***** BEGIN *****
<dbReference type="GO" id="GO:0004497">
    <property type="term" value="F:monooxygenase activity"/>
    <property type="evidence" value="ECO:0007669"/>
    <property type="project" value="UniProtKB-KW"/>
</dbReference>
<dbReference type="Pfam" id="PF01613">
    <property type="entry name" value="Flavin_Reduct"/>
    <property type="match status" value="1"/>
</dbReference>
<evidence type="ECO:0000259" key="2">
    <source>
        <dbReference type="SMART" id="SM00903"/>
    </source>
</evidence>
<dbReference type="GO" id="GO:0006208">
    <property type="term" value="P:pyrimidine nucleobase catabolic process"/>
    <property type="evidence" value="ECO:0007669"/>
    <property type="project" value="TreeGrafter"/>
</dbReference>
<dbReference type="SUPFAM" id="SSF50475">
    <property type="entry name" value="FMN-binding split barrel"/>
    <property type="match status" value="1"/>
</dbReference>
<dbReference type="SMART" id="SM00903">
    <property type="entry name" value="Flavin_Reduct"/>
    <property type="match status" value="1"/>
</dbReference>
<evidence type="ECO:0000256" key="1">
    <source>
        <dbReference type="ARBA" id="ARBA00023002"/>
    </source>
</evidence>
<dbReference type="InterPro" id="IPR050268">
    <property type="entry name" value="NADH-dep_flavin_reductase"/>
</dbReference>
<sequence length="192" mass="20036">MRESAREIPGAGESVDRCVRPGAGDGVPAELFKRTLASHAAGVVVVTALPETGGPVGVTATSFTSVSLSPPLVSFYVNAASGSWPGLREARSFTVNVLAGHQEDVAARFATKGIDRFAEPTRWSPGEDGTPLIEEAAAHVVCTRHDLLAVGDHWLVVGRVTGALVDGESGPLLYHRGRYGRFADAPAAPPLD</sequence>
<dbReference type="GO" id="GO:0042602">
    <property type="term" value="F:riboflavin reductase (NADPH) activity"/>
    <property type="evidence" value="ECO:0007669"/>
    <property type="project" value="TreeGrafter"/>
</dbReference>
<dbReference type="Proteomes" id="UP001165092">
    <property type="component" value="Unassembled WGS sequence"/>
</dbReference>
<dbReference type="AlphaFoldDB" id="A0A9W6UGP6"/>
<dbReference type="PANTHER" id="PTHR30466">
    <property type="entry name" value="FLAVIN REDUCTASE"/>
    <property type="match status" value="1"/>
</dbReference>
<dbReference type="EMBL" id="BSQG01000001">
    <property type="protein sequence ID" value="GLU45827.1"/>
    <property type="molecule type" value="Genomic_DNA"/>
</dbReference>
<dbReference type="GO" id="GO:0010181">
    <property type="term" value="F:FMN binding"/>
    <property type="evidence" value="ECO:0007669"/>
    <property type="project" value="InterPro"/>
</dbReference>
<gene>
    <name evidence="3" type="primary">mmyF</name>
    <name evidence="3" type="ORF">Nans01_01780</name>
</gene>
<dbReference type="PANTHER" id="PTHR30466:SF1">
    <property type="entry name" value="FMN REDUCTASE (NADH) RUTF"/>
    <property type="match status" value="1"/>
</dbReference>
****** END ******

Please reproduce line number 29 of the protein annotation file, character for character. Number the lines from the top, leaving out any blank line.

    <source>